Grain size and thousand grain weight measurements were compared with pre-harvest weathering levels (Falling Number) and grain discolouration, specifically grain lightness (“L), to determine if any relationships between this traits existed. The summary of results is presented in Table III. An important point to report prior to discussing these results is that for each of these sites, no disease was present during the growing season. When Falling Number was correlated with thousand grain weight and grain discolouration, there were low correlations of 0.384 and 0.299, respectively. The stronger relationship between Falling Number and grain discolouration would be due to pre-harvest rain.

Table III Summary of 1999 Stage IV site data



















Hermitage Irrigated


















lsd (p < 0.05)






Sites had a significant effect (p < 0.05) on all variables measured, whereas the effect of genotypes was not as strong. The results suggested that sites, ie. growing environment, had a significant impact on grain size and thousand grain weight. Emerald and Pirrinuan had the lowest average grain size and thousand grain weights. While Falling Number and grain discolouration was also effected by site, this would a result of a short-term effect or single climatic event rather than a growing season effect. Supporting this point is that the effect is not the same for each trait. While Emerald had the highest Falling Number value, ie. no pre-harvest sprouting, Emerald did not achieve the highest “L” value. Also at the sites where pre-harvest rain occurred, the site most effected, Pirrinuan, failed to achieve the lowest “L” value. A number of variables impact of each of these traits, but one critical point in terms of pre-harvest sprouting would be the maturity of the grain at the time of the rain fall event. Others related to this include the volume of rain as well as the dormancy of the genotype.


Grain colour remains an important attribute for malting barley growers as well as grain handlers and marketers. Pre-harvest rain is the single most important parameters that impacts on grain appearance. While the most apparent impact is the darkening of the grain caused by increased fungal contamination on the surface of the while a more subtle effect is the yellowing of the grain. The results from this study suggest that the yellowing appearance was a result of an increase in grain pigments in the out layers of the grain resulting from environment effects prior to harvest. Genotype had a significant effect of both “L” and “b”, suggesting that selection through breeding will improved the grain appearance of future varieties. Both grain discolouration and yellowing was a direct result of climatic events just prior to harvest. In regards to the relationship between grain discolouration and grain quality, it would appear that the most obvious was the level of pre-harvest sprouting, when no disease is present. However, further work may be required to link the relationships between grain quality, pre-harvest sprouting, grain discolouration and plant disease levels.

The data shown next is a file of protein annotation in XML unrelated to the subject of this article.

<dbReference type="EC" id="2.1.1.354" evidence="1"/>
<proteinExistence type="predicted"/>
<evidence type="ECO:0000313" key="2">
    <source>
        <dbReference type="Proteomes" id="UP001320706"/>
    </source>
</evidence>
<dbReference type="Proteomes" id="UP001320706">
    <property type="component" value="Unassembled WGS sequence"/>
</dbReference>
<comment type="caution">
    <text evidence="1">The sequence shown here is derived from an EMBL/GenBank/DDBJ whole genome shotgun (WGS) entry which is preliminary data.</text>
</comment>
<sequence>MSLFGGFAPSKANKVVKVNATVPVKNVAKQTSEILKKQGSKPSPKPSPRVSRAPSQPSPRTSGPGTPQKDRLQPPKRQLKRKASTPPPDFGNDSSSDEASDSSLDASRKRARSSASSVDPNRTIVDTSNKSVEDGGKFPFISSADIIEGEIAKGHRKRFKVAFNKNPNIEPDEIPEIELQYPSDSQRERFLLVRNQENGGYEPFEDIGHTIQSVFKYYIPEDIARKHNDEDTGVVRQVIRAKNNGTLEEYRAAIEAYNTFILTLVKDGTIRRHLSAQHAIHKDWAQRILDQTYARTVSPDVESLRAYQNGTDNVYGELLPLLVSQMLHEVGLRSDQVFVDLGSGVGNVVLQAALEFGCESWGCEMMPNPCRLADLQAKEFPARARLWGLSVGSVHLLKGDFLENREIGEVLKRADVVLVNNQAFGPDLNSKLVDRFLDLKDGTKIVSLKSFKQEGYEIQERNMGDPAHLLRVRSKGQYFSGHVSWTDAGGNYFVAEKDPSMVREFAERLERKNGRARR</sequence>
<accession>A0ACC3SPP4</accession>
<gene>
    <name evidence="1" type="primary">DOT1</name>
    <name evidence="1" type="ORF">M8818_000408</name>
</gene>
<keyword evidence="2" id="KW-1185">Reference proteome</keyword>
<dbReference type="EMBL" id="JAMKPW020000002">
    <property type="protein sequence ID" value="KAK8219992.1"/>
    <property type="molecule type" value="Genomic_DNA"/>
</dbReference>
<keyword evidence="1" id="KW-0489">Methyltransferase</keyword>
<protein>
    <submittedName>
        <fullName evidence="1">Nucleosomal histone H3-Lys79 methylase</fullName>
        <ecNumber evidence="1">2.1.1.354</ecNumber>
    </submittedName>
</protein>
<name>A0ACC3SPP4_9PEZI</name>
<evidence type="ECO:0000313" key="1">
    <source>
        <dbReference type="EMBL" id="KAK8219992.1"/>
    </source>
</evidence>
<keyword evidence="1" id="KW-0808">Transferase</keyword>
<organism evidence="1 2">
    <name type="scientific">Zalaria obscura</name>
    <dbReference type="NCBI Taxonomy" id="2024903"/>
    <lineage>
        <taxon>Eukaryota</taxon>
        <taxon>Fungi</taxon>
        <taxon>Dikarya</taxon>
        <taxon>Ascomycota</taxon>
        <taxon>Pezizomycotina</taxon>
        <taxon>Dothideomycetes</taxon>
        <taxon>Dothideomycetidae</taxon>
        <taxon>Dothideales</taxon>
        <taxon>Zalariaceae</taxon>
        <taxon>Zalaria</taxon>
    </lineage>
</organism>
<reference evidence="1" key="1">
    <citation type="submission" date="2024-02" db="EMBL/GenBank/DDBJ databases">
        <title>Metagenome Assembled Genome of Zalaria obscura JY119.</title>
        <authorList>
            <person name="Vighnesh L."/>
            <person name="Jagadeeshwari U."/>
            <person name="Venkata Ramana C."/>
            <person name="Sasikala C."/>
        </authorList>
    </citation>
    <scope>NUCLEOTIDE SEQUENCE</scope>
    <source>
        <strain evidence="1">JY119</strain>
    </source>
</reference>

Karyn Only-Watson is thanked for carrying out the Falling Number tests. Kerry Bell is thanked for assistance in the statistical analysis. The GRDC is gratefully acknowledged for their financial support. The team of the Northern Barley Improvement program is thanked for their support in supplying samples.


1. Amercian Association of Cereal Chemists (1985) Methods of analysis.

2. Fox, G., Onley-Watson, K., Ferguson, R., Skerman, A., Poulsen, D., Johnston P., and Inkerman, A. (2001) Proceedings of the 10th Australian Barley Technical Symposium, Canberra.

3. de la Pena R., Smith K., Capettini F., Muehlbauer, G., Gallo-Meagher ,M., Dill_Macky,D., Somers D. Rasmusson, D (1999) Theor. Appl. Genet, 99, 561.